CARE IN EDUCATIONAL INSTITUTIONS (Mike Gallagher)
Thanks to everyone who came and contributed to this session. I really enjoyed it.
Below are a few notes from the flip-chart record of the last pasrt of the session. My own reflections are in sqaure brackets. Please feel free to add, edit and question.
Question: How can we make educational institutions more caring?
By promoting listening - listening with understanding, empathy. Perhaps we should work at learning to listen (one participant spoke of the value of a short counselling course he had attended focussed on listening skills). [Teachers often complain that pupils don't listen to them, while pupils complain that teachers don't listen to them. This suggests that something is wrong somewhere...]
We discussed personal care versus caring for people in general. Some claimed that they care for their pupils even though they don't know them all personally. Someone pointed out that knowing people means that you can control them - so knowledge often isn't used for care; you don't need to know to care.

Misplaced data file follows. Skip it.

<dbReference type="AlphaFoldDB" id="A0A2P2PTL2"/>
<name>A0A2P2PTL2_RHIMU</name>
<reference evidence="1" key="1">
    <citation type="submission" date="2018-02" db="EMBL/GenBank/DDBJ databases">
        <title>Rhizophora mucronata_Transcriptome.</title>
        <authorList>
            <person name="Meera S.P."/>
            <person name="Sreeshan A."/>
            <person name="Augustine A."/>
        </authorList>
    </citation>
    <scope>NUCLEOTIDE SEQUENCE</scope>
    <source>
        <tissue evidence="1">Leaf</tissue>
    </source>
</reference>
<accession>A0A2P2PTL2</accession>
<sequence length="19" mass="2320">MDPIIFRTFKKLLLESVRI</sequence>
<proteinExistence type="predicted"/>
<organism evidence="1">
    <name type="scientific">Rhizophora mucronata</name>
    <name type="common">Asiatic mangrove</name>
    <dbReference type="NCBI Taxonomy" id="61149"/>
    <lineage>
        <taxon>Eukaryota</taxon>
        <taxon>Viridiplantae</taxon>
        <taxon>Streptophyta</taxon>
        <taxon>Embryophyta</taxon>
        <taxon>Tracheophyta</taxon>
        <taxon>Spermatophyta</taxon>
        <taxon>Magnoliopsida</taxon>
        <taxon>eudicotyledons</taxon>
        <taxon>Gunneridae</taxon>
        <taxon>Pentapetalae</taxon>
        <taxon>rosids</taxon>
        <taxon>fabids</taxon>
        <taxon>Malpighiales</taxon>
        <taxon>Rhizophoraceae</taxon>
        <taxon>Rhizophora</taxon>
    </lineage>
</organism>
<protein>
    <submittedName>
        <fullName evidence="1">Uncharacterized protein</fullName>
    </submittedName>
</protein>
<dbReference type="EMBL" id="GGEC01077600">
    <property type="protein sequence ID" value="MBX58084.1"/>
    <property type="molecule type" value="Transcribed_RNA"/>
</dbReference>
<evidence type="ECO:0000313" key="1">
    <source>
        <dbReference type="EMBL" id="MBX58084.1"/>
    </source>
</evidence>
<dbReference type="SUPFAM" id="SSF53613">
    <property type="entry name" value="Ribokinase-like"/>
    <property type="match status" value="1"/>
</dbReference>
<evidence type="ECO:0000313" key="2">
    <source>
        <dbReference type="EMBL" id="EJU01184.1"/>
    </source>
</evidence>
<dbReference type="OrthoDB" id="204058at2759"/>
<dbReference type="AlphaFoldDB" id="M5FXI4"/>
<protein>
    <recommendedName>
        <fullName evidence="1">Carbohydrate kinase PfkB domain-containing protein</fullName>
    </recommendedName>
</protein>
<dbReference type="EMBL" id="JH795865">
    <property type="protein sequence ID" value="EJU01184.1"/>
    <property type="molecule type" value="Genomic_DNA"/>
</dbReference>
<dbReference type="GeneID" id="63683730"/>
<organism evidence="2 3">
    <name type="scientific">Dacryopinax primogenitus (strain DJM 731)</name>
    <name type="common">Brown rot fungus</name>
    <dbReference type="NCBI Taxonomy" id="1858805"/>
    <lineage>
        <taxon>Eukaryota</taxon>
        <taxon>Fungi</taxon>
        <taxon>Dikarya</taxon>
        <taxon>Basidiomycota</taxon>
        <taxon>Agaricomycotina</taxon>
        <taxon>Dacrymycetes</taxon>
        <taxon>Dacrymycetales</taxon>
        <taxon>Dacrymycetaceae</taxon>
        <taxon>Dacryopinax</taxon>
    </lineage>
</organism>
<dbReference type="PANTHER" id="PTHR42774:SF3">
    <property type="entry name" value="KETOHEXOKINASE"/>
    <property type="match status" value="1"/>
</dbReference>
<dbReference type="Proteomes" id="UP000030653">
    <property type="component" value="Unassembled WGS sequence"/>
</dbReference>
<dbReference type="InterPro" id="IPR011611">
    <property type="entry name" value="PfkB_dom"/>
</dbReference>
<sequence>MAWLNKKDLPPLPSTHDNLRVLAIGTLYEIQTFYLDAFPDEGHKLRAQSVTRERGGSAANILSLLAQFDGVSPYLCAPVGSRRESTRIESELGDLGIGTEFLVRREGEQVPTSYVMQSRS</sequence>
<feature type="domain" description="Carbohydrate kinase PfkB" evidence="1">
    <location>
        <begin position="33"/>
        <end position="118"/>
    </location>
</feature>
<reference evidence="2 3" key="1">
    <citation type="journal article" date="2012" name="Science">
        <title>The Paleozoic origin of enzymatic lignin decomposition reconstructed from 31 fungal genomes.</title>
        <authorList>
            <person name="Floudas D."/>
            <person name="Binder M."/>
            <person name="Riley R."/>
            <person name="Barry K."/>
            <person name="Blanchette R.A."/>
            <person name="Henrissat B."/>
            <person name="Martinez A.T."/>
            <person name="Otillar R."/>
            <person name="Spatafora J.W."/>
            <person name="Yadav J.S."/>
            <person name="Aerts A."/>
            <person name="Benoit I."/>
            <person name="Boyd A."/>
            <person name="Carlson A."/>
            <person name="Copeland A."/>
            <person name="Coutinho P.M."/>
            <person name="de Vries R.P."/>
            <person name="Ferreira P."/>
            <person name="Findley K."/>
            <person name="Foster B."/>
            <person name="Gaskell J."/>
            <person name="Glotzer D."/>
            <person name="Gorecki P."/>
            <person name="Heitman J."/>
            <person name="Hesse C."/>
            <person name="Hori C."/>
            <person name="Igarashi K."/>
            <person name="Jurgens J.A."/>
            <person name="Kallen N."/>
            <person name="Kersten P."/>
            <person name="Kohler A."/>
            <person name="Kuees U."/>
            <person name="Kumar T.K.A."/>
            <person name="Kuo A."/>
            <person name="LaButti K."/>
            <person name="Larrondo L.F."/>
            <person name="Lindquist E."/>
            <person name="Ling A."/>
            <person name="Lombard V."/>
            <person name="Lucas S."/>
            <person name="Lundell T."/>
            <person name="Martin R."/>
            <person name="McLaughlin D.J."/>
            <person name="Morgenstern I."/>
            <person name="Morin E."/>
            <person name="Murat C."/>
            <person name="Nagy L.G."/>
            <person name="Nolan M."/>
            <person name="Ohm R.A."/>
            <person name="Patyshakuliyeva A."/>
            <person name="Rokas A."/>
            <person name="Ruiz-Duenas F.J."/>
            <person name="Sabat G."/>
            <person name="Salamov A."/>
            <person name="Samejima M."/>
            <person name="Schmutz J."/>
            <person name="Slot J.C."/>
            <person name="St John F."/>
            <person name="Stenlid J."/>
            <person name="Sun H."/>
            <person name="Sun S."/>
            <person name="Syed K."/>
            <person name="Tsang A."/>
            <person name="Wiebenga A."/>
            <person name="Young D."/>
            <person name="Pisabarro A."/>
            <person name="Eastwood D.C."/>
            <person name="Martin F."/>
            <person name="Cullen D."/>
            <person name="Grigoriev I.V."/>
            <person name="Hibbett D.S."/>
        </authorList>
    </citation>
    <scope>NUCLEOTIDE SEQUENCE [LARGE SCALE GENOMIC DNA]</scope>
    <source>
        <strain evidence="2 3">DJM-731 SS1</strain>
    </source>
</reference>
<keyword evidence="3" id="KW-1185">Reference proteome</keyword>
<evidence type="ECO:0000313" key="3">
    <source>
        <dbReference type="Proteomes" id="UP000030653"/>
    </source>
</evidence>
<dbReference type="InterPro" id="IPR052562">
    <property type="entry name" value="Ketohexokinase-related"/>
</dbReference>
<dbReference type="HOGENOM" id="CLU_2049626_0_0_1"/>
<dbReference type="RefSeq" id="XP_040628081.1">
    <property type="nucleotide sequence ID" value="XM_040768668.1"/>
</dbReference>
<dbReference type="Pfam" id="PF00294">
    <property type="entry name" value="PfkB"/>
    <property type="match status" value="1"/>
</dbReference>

By doing things together, based on a shared interest, outside of the curriculum/school system. One participant spoke positively of going on a bike ride with his teachers as a kind of shared escape from school.
What does care lead to? If care becomes systematised - if "we must all care for each other" becomes a rule - then caring becomes about compliance, about wearing a 'caring face'. This compliance with care can stifle critique - which is important to unmask the school and look behind its caring face.
We spoke about the relationship between schools and stability in society. Crticism creates instability, schools try to create stability [but do they succeed?].
Maybe those of us who work in educational institutions could make them more caring by doing more of what we want to do and less of what we have to do. But how far is this possible within the confines of the system?
We should reintroduce creative thinking as a valuable activity for teachers.
We discussed the value of mentoring/peer support. Some were very cynical about such things, others reported positive experiences. Is mentoring about care, or about disciplining people?